What you’re looking at is a brake pad that’s reached the end. But, when changing brake pads, should you do all four at once?
Well, first, you absolutely should replace both front or both rear brake pads at the same time. Unless something’s really wrong, one should be wearing out at about the same rate as the other. But that’s not necessarily true about all four brake pads.
Front Pads Wear Faster
In most cars, 70 percent of the braking comes from the front brakes. Some of that is intentional and is attributed to the way the vehicle manufacturer designs the braking system — and some of it is just physics. Manufacturers bias the braking system toward the front to keep the rears from locking up. That puts more of the job of stopping the car on the front brakes.
The physics part? Ever notice what happens when you step on the brakes in most cars? The nose goes down to some degree. That’s weight transfer. And that weight is transferring onto the front of the car, pushing down with greater force on the front wheels, and thus, the front brakes. That means more wear. So it’s much more likely that you’ll need to be changing brake pads in the front before you need to change them in the rear.
Your Mileage May Vary
Yes, I know we’re talking brakes, not fuel. But different cars with different braking aids can see more wear on the rear brake pads than other cars. Some newer cars have a feature called electronic brake force distribution (EBD). It’s great in terms of vehicle stability, but it uses a processor to safely apply more braking power to the rear wheels, meaning more rear brake pad wear than in cars that don’t have it.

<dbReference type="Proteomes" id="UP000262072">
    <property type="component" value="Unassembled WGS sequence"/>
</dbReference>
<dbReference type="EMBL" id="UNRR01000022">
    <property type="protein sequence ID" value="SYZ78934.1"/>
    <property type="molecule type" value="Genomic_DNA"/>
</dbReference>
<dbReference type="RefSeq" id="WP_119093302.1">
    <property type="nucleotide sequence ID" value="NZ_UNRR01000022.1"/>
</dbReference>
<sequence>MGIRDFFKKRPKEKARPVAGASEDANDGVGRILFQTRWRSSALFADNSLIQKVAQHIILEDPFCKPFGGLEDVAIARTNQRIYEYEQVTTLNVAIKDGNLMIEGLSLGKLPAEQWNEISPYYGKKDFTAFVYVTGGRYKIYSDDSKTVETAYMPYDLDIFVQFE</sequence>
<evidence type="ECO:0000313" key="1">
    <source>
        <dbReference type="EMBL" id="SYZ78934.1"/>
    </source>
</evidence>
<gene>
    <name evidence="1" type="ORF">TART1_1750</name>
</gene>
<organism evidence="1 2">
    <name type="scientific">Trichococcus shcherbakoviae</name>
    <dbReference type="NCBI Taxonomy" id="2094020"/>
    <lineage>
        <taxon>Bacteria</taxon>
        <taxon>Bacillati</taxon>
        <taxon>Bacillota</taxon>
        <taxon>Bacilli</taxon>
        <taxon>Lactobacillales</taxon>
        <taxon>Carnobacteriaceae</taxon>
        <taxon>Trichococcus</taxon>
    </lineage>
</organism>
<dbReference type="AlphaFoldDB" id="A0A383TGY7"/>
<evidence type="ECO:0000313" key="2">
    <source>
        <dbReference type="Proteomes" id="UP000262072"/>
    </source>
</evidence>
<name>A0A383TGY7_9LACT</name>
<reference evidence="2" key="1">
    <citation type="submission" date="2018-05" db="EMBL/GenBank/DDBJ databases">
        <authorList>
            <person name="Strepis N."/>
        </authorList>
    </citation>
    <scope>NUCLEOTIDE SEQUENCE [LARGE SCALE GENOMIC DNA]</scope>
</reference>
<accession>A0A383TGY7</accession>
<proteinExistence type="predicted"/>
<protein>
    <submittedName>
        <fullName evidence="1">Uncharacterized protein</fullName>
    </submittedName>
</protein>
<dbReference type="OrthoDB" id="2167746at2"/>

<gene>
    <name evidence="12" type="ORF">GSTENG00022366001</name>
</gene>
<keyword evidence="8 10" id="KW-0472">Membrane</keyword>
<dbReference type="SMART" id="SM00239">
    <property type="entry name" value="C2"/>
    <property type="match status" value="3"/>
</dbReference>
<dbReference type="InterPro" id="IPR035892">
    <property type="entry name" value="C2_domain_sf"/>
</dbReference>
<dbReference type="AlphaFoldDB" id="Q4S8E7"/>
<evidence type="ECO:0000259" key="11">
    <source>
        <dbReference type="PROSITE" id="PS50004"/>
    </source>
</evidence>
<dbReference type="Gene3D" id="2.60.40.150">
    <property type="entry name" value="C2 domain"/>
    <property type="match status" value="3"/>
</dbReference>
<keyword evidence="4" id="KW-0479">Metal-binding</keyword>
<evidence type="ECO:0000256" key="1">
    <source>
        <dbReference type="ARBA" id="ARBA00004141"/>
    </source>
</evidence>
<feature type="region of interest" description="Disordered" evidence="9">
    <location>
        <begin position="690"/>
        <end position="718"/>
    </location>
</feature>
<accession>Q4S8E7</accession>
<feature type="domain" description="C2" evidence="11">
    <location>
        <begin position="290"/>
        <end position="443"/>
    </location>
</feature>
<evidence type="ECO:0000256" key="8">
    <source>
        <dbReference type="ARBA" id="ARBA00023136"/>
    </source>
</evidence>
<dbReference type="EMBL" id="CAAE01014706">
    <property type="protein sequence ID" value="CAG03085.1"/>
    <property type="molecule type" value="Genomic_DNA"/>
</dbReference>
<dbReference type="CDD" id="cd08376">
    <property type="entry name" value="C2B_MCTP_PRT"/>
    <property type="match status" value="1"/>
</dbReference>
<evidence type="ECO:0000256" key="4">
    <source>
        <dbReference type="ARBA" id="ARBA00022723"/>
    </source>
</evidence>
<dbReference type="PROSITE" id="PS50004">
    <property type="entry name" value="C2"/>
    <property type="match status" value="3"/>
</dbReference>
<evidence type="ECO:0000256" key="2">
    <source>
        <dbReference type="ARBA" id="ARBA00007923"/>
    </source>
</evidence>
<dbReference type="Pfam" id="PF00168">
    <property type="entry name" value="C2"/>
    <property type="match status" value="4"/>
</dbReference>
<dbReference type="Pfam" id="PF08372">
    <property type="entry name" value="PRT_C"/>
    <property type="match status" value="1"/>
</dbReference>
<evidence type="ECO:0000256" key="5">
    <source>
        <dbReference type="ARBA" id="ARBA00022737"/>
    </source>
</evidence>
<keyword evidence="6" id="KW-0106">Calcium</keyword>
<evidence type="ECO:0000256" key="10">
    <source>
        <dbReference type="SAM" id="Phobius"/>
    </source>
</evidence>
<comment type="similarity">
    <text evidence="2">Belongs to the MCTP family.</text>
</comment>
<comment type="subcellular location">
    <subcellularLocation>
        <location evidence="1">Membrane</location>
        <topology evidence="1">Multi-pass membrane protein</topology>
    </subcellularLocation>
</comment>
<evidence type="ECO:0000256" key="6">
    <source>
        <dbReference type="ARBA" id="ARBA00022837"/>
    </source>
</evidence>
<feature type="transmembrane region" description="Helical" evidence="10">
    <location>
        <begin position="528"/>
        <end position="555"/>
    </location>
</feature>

An older and more common feature is anti-lock braking (ABS). It cycles braking pressure on and off at the rear as well as the front. And that increases rear brake pad wear, as well.
And some cars have both EBD and ABS.
Your driving style, that is. Aggressive driving usually means aggressive braking, and that means faster wear for your brake pads. Brake pads wear a little every time you step on the brake — even gently. It’s how you drive — and how you stop — that determines the difference between a little and a lot of wear and how often you’ll need to be changing brake pads. If you do a lot of mountain driving or stop-and-go city driving, your brake pads will wear faster, too.
Time for a Check-Up
The best advice is to have your brakes inspected. If all four wheels need new brake pads, by all means, do it. But most drivers find they’ll change the fronts two or more times before they have to change the rears.
Check out all the brake system products available on NAPA Online or trust one of our 17,000 NAPA AutoCare locations for routine maintenance and repairs. For more information on how often you should replace your brakes, chat with a knowledgeable expert at your local NAPA AUTO PARTS store.
Photo courtesy of Wikimedia Commons.
Mike Hagerty is an automotive journalist whose work has been featured on radio, TV, in print and online since 1997. He's the Publisher and Editor of MikeHagertyCars.com, and contributes car reviews to the Los Altos Town Crier and losaltosonline.com. Previous outlets have included KFBK and KFBK.com in Sacramento, California, the ABC television affiliates and Hearst-Argyle and Emmis radio stations in Phoenix, Arizona; AAA magazines for Arizona, Oklahoma, Northwest Ohio, South Dakota and the Mountain West and BBCCars.com.